The San Bernardino County Transportation Authority (SBCTA) recently announced $287 million in newly funded transportation projects that will help shape the future of one of the fastest growing counties in the United States.

According to reporting by the Southern California Partnership for Jobs the majority of the funds, $218 million, were awarded under SB 1: The Road Repair and Accountability Act of 2017, also known as the ‘gas tax.’ The remaining funds, $69 million, were secured under the 2018 Transit and Intercity Rail Program (TIRCP).

“We were very successful in securing funding for projects that will increase mobility and improve the quality of life throughout San Bernardino County,” said SBCTA executive director Dr. Raymond Wolfe.

Highway projects include: the Interstate 10 Corridor Project, which is receiving $118 million in SB 1 funds; and the widening of Highway 395, which is getting $24 million under SB 1.

The I-10 Corridor Project will use new express lanes to provide congestion relief and offer reliable commute times. The I-10 freeway is a critical transportation corridor through San Bernardino County and a major trucking route for goods movement between Southern California and the rest of the country.

Transit projects i n c l u d e : t h e Redlands Passenger Rail Project (RPRP), which is receiving $106 million — $76 million in SB 1 grants and $30 million through TIRCP; and the extension of the Metro Gold Line service from Claremont to Montclair, which has been allocated $39 million in TIRCP funds.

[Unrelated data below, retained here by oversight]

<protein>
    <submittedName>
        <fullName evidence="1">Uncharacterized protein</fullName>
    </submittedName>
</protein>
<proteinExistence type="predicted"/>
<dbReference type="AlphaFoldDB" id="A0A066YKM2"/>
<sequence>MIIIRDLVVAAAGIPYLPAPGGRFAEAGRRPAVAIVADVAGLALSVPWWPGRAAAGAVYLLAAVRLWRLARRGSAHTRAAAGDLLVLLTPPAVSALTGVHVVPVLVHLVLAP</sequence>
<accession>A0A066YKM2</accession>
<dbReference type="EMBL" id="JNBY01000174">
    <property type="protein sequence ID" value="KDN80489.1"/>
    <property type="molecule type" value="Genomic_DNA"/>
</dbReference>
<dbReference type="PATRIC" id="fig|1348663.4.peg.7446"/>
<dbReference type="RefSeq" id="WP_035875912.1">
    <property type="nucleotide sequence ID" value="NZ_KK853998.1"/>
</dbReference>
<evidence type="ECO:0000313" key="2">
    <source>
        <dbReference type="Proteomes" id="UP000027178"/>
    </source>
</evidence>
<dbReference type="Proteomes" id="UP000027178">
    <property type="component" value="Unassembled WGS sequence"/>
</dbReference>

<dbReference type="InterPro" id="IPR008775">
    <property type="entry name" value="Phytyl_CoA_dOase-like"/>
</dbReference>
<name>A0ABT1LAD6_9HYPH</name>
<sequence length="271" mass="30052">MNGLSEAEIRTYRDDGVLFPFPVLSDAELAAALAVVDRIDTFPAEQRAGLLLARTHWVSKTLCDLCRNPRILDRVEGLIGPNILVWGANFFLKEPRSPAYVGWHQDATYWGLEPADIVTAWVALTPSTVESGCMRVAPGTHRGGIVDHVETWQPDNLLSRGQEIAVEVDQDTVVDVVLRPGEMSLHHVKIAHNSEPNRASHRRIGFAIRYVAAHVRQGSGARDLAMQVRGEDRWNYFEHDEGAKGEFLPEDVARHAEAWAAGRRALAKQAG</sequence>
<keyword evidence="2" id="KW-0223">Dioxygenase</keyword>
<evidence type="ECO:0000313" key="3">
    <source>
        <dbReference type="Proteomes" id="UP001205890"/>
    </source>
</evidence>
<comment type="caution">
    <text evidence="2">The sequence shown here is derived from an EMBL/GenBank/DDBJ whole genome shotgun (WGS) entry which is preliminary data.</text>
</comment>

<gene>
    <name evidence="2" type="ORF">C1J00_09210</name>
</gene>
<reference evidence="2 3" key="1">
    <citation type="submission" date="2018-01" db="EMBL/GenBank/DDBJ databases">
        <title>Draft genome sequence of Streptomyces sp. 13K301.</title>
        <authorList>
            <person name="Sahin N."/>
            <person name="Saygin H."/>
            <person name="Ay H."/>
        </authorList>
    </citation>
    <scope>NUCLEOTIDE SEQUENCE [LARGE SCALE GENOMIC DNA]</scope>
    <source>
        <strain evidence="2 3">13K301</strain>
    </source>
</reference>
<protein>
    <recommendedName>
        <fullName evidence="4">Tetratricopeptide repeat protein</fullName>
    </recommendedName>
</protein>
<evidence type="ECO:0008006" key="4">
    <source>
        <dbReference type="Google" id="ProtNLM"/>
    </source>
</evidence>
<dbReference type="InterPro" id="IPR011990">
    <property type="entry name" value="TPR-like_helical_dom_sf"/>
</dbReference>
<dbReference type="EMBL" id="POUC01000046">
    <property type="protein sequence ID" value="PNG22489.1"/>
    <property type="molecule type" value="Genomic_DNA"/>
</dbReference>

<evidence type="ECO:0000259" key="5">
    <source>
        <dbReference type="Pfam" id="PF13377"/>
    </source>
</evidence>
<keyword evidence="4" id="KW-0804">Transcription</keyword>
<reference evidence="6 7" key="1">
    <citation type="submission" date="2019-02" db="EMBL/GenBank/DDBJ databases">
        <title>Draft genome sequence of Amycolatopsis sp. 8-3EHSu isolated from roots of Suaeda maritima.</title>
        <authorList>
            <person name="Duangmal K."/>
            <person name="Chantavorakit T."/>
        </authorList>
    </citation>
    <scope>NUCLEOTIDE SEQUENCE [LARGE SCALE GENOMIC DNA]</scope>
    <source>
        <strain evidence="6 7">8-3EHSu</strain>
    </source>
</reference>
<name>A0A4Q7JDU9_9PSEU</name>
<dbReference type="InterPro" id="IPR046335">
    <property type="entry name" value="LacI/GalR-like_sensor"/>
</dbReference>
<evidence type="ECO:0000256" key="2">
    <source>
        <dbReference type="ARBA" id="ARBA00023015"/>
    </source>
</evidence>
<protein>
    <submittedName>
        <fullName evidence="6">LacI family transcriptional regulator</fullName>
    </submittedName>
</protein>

The RPRP regional rail project, operating under the name Arrow, will connect the East Valley with the wider Metrolink system to provide an environmentally-friendly and costefficient transit service to thousands of commuters. Among the innovations Arrow will eventually incorporate are Zero Emission Multi Unit (ZEMU) trains — the first of their kind in North America, establishing San Bernardino County as a national leader in alternative transportation technology.

U.S. Rep. Pete Aguilar, who represents California’s 31st District, applauded SBCTA for its success in pursuing state funds available from programs such as SB 1 and TIRCP. Aguilar stressed the importance of this self-help strategy to complete transportation projects, while cautioning that the Highway Trust Fund — funded by the federal gas tax — isn’t keeping pace with the rapidly growing need for infrastructure maintenance and improvements.

$200M in SB 1 Funds added to $47M I-5 Grant

The Los Angeles County Metropolitan Transportation Authority (Metro) has received a $47 million Infrastructure for Rebuilding America (INFRA) Grant from the U.S. Department of Transportation to address Interstate 5’s chronic congestion in the Santa Clarita Valley.

The new federal grant adds to Metro’s own locally generated funding. Metro is contributing over $250 million to the project from local sales tax dollars raised through Measure M. Metro’s funding will also be matched with more than $200 million in SB 1 gas tax funds approved by California voters in 2017. Improvements will help alleviate the chokepoint on this congested freeway corridor, increase capacity and improve goods movement via freight trucks.

“This project is an excellent example of what happens when local, state and federal governments step up together to fund critically needed transportation improvements,” said Metro CEO Phillip A. Washington.

Funds were awarded under the Interstate 5 Golden State Chokepoint Relief Program and will go toward extending High-Occupancy Vehicle lanes by 13.4 miles and creating eight miles of truck lanes.

According to the U.S. Department of Transportation, the highly competitive federal INFRA grant program provides dedicated, discretionary funding for projects that address critical issues facing our nation’s highways and bridges.